A group of Iowa National Guardsmen, fresh from a harrowing two-and-a-half-hour firefight in Afghanistan earlier this year, found itself questioning the effectiveness of some of their new equipment. They had been issued M240B light machine guns for support fire, but they found themselves constantly reloading with new 50-round belts, which necessitated a ammo bearer with a bunch of belts at the ready. “The ammunition sacks that came with it made it too cumbersome and heavy to carry over long, dismounted patrols and especially when climbing mountains. Initially, we came up with using 50-round belts and just reloading constantly, which led to lulls of fire and inefficiency,” said Staff Sgt Vincent Winkoski.
While discussing the shortcomings of their setup (as you might do if your lives depended on it), someone mentioned the movie Predator, in which Jesse Ventura’s character had an ammo box for his minigun strapped to his back. They laughed about it, but Winkowski got to thinking, and with a can-do attitude that becomes of a soldier, decided to put something like it together.
He took some modular gear they had lying around (a carrying frame, all-purpose pouch), combined it with some parts from a remote weapons station, and with a little tinkering and glue, he had himself a working ammo backpack.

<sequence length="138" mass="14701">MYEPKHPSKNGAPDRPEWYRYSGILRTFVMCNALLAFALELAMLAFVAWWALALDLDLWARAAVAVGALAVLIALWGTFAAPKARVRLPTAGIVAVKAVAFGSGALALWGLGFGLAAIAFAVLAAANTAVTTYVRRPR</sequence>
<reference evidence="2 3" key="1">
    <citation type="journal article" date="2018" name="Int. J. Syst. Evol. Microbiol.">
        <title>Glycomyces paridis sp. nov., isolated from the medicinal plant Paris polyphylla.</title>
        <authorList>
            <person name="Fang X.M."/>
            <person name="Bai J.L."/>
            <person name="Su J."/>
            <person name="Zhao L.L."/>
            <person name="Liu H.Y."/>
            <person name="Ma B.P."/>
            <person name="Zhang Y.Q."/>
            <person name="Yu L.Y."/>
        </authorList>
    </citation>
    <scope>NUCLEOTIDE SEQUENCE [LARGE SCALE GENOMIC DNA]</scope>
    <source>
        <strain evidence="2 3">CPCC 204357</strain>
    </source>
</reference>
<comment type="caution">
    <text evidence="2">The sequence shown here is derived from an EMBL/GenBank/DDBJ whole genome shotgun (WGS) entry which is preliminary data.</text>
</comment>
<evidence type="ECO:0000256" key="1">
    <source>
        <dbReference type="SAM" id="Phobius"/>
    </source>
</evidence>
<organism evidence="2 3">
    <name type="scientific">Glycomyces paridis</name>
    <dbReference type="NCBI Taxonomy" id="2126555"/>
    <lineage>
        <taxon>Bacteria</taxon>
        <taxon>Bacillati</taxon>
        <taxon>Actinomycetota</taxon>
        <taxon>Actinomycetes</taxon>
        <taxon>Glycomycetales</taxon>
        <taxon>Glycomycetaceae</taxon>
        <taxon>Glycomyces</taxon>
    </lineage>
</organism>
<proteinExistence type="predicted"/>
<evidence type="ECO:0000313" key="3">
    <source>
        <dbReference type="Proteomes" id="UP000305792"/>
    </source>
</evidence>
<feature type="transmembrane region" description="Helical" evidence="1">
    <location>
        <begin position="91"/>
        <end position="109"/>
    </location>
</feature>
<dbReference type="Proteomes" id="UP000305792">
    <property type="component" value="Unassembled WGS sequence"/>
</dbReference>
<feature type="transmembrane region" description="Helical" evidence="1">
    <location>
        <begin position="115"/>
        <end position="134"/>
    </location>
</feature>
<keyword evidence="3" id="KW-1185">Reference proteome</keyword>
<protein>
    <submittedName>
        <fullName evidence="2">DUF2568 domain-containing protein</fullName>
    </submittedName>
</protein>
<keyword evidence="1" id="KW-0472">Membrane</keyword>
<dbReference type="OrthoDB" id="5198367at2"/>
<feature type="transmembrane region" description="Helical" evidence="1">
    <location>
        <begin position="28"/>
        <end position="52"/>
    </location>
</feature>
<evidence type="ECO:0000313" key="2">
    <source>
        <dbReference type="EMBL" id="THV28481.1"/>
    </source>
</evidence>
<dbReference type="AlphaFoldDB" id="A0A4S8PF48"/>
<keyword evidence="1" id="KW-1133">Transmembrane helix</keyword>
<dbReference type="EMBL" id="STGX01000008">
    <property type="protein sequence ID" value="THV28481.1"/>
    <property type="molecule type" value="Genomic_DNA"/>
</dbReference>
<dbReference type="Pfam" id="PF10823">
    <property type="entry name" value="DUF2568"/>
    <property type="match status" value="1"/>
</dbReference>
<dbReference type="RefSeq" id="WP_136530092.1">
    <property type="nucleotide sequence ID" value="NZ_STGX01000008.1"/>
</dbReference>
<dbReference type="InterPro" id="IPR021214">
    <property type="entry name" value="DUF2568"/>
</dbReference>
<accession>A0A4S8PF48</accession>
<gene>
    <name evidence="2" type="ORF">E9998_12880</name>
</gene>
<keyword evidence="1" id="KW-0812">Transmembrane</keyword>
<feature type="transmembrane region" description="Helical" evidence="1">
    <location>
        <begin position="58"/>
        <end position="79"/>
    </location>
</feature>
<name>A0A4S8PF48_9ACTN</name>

They tested it on the range, and it worked. And when their squad was ambushed in a valley by a group of enemy fighters, it proved it was more than just an experiment. Winkowski sent pictures and a description to science advisers in the Army’s research division. They loved it.
Within 48 days, they had redeployed a new, lighter, stronger prototype into the theater. “We were able to put everything together very quickly and were able to prove that with a combat load — that’s 43 pounds with 500 rounds, inclusive of the weight of the kit itself — that still gives the Soldier 17 pounds worth of cargo weight to attach to the frame and still be within the design specifications for the MOLLE medium,” said Dave Roy, who received the design and oversaw the prototyping.
I don’t post this just in the “cool new guns” spirit, though it’s certainly a neat gadget from that perspective. I just thought it was fantastic how the spirit of innovation pops up when you least expect it, and it seems that even within the tightly-regulated world of the Army, a good idea occasionally can take root and be on the ground fast enough to save a few lives. The freedom to create and hack is important and powerful, and providing the tools for people to do it (in this case, forward-thinking modular systems and a willingness to experiment) is an advantage in industry as well as battle.
Thanks to the 1st Battalion, 133rd Infantry Regiment, 2nd Brigade Combat Team, 34th Infantry Division, Iowa National Guard for their hard work overseas.
[via TechZwn; images courtesy of the 133rd]